As far as beauty routines go, oil pulling isn't just good for your teeth. It can help keep the skin clear by reducing inflammation that causes acne, dry skin, rosacea, and wrinkles, too. Plus, it could help give your skin that luminous glow you're after by reducing toxic load.


Dry brushing

Our skin is our largest organ, and dry brushing is a wonderful way to give it a daily refresh. The method can help drain the lymphatic systems, eliminate old skin, get the blood flowing, prevent cellulite, and just give you an overall energy boost because it feels so dang good. Before bathing or showering, while your skin is still dry, take a body brush and brush in an upward motion. Start at the feet and move up toward the torso, and be sure to always brush toward the heart. Each area should be done about six or seven times, which can help rejuvenate the kidneys, liver, and circulatory system. Once you're done, hop in the shower for a good rinse-off.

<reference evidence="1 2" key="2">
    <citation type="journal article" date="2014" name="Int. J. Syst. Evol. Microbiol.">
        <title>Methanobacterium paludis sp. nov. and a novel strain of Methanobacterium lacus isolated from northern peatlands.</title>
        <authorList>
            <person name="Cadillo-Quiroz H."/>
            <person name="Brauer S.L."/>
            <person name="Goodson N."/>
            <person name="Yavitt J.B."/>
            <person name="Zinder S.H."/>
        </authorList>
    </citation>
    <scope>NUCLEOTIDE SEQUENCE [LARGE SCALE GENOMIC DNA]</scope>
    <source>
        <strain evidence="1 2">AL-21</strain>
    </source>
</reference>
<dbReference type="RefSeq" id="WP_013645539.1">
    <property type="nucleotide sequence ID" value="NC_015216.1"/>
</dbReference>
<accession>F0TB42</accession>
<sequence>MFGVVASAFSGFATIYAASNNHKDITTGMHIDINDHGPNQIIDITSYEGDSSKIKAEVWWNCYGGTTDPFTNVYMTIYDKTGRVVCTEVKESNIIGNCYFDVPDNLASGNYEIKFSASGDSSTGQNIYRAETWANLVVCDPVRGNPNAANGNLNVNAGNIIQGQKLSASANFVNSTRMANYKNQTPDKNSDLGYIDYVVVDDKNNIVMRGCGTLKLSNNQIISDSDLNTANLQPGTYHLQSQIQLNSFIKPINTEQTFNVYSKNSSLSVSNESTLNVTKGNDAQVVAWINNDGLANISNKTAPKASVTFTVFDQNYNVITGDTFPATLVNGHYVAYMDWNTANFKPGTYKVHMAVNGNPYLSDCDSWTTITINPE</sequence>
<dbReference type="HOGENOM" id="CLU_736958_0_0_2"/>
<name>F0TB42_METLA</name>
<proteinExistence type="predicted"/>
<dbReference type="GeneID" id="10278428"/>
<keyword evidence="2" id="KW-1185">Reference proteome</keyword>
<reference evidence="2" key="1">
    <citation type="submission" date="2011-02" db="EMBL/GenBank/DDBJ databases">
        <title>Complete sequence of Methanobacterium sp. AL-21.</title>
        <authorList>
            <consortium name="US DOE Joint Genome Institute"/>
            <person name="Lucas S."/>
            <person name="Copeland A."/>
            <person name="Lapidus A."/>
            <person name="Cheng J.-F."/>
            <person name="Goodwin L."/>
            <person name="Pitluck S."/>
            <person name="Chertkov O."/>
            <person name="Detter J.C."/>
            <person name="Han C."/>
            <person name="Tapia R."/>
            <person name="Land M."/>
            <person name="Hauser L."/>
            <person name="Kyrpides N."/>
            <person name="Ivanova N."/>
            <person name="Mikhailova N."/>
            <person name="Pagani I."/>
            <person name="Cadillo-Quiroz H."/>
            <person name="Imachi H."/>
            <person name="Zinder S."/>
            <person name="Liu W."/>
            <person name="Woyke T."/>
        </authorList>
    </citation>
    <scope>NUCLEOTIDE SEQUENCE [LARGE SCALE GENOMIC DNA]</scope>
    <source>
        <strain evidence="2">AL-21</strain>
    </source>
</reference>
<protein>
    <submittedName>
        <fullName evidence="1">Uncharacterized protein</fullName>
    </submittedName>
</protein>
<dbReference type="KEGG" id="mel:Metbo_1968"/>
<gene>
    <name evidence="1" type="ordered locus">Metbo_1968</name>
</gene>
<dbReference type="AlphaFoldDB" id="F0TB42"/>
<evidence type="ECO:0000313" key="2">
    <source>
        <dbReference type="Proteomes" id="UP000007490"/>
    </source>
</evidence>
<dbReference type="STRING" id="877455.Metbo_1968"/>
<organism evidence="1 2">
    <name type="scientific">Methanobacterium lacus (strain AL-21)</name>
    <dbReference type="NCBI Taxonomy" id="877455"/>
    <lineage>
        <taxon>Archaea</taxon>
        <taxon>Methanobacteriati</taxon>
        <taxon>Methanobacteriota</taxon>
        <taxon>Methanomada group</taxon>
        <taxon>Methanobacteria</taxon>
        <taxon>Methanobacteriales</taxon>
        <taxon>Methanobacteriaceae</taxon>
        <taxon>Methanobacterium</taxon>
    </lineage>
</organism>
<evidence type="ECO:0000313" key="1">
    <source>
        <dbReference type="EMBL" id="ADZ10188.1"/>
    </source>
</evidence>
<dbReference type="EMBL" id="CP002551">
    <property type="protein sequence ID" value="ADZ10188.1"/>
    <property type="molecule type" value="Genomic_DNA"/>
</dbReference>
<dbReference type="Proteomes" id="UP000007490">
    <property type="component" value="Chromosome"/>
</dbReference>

Kundalini yoga and the breath of fire

Fun fact: Most of us aren't taught how to breathe correctly, and we usually only breathe in a shallow manner. But breath is life, and prana—aka breath—is what fuels our life force. So it's important you learn how to fill your diaphragm and lungs up with air. Once you do, you'll see the difference in how much more awake you feel, not to mention that these yogic breathing methods can also help awaken the endocrine system, which, in turn, is an anti-aging method. Lastly, these deep-breathing practices can help deliver oxygen to our cells and help nourish our skin and organs.